The following is a blog from Luke Sullivan, CD at GSD&M and author of Hey Whipple, Squeeze This. Luke does a great job of discussing the need for selling ideas as opposed to simply presenting ideas.
To read his blog directly, go to www.heywhipple.com
Here is the cut and pasted version...
The ideas that were actually selling here at SxSW were the ones that were actually sold – by a fantastic speaker.
Now I agree, some ideas are so great they don’t need to be sold. For example, they day they discover a cure for cancer? They won’t need an ad agency. They can take out a classified ad in the Tulsa Weekly-Bugle and the world will know about it within a week. But for those of us with ideas less world-shaking, we will need to sell them.
Fact is, most of the presentations I saw this week kinda blew. The content was great, no question. Pretty much every presenter had something cool to say. (With one exception; one speaker was so 1998 she was puttin’ up slides about how “Consumers can now scan bar codes with their phones!” Dude. Please.)
The big difference in the transmission of ideas comes down to this: Passion. Power. Clarity. Energy.
I don’t care if you’re just on a stinkin’ panel about banner ads, when you have the mike you’ve been given the gift of the attention of 200 people and you’re failing if you do not knock it out with passion, power, clarity and energy. Of the sessions I attended, every single speaker failed. I know, I know, they weren’t all that way. In fact, at last night’s party at GSDM, most people were talking about Gary Vaynerchuk‘s speech. People were blown away by it. Blown away. Damn, I wish I’d seen it. I didn’t, but I heard about it. And you know what? Even if it turns out his speech was content I’m not really interested in, I woulda ended up interested in it because he made me interested.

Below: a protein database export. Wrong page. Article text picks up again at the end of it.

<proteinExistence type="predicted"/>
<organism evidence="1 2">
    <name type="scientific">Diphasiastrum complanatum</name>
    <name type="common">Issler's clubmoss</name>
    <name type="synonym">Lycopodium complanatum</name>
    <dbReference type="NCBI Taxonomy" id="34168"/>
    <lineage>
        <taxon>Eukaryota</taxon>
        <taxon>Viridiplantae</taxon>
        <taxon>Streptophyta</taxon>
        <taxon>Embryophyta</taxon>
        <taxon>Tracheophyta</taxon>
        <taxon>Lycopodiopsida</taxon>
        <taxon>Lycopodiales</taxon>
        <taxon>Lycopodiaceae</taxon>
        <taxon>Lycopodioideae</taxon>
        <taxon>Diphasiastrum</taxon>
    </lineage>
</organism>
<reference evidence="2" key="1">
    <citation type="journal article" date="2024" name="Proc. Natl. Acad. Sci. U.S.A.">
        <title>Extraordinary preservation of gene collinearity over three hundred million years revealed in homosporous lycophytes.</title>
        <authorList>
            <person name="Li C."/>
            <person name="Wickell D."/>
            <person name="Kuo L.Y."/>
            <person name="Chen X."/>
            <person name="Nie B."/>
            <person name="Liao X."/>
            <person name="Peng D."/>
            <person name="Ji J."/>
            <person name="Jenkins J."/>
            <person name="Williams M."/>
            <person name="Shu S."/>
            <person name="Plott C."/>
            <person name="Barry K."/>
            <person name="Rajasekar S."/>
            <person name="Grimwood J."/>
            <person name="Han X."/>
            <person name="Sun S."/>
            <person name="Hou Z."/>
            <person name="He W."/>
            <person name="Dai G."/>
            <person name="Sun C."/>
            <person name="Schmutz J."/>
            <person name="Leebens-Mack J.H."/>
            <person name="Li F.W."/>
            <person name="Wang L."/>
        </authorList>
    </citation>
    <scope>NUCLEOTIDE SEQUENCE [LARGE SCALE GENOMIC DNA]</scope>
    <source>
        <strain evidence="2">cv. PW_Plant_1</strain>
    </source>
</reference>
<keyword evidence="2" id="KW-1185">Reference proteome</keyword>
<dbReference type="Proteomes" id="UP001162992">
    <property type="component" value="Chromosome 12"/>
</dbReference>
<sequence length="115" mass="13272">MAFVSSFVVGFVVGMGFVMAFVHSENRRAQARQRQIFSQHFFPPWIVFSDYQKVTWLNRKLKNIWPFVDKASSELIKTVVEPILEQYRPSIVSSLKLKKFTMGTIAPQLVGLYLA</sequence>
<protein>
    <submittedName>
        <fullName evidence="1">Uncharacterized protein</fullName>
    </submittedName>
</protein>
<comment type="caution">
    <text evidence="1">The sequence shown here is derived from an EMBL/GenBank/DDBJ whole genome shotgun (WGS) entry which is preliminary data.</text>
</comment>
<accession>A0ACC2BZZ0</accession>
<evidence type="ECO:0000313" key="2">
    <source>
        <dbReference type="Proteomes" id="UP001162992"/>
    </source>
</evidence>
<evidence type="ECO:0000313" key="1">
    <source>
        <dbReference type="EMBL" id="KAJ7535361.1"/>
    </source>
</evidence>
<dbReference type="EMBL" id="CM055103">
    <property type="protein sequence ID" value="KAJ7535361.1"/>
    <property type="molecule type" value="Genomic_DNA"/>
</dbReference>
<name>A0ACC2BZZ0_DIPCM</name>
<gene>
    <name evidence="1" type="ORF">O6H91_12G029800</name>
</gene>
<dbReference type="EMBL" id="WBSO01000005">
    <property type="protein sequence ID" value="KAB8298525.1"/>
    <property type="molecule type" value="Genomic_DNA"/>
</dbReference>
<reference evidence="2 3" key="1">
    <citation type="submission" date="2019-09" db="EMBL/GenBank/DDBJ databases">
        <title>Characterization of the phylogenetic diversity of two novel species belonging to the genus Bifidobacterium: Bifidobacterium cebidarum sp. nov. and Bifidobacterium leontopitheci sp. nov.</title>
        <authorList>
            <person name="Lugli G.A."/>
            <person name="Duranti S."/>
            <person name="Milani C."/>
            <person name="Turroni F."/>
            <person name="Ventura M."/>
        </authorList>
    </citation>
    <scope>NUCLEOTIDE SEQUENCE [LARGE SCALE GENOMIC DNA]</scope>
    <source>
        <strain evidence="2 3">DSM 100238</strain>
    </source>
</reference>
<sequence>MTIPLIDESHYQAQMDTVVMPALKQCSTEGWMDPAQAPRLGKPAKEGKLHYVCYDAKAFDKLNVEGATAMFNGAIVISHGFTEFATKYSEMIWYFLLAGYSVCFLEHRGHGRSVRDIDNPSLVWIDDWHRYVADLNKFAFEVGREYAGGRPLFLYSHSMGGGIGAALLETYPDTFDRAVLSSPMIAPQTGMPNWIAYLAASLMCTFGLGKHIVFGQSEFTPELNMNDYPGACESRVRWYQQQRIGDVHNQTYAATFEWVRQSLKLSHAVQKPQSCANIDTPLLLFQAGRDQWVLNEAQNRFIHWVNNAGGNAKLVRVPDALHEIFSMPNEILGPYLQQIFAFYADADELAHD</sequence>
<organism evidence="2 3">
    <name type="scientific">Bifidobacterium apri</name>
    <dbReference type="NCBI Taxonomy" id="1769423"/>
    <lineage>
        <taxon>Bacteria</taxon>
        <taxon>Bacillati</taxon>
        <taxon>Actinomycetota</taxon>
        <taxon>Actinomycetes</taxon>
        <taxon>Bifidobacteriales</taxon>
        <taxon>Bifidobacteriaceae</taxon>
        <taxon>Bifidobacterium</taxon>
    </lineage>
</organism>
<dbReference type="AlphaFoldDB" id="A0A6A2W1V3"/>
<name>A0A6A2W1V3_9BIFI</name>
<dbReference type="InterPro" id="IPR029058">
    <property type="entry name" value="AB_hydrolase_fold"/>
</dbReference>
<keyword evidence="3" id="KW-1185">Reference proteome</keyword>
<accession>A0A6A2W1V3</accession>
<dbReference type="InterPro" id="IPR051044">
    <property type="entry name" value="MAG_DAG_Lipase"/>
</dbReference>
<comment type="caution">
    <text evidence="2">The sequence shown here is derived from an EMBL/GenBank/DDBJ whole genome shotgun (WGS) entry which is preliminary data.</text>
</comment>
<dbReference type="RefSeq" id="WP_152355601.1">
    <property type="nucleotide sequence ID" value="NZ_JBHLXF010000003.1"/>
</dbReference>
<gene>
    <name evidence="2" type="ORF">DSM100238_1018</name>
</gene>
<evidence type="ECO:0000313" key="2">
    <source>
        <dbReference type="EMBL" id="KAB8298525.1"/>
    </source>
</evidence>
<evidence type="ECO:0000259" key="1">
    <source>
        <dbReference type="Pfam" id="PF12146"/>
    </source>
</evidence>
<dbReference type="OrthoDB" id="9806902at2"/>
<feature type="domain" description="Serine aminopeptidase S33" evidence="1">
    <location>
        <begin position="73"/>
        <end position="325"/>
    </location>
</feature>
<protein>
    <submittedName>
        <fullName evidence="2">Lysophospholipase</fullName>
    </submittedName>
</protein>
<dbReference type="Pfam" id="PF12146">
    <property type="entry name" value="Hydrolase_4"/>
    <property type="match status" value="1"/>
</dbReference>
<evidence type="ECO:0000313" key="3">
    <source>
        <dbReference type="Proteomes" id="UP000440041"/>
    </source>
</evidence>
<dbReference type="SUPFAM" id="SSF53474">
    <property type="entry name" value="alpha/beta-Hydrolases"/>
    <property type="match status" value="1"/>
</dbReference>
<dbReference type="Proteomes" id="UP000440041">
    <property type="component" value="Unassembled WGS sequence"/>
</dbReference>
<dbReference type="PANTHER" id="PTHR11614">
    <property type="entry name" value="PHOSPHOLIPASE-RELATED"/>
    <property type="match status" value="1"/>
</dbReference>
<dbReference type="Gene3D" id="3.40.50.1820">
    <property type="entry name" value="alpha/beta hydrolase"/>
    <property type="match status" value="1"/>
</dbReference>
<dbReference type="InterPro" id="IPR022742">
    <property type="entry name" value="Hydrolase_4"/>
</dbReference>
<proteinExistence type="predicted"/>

President Bill Clinton came to speak here at the agency a couple a times (he’s best friends with Roy Spence, himself a legendary speaker). I remember watching Clinton that day and just soakin’ it in, trying to learn everything I could; his intensity; his command of the material; his pacing; his eye contact; his comfort in front of people; his accessibility. It was the full package and, man, it was mesmerizing.
So, if you agree we’re in the business of spreading ideas, of selling ideas, make it your business to learn how to speak publicly. To learn how to put on a kick-ass presentation.
TWO FINAL NOTES:
My friend here at GSDM, Jenn Totten, she told me to CTFD. (Calm The Fuck Down, a hip abbreviation I predict will soon to be in the national lexicon.): “You are cranky, but you’re right. The panels were the worst. They all winged it. But I found the solo speakers to be pretty good across the board.” Another agency friend, Lauren Walker, agreed with Jenn. “The solo presenters were great. The panels were ‘eh’ and the discussions just tanked. There were certainly a lot of interesting topics to discuss but moderating a discussion is a fine art. It requires tact and a large knowledge base. Most of the discussions I attended were steered in one direction early on and stayed there. Next time, no discussions for me.”
Dang, I wished I’d been in those cool solo presentations. (BTW, folks. SXSW is very good about listening to feedback, so fill out those survey thingies.)
Final note: I really liked these “Ogilvy Notes” things I saw here and there. I wonder if my own agency oughta do something like this? Maybe have our own artists make big-ass drawings this cool, for those presentations we have to make more than once – like, say, agency themes, case histories, stuff like that. These boards are more interesting, more playful and informal than stupid Powerpoint slides.
Thanks for a great blog Luke!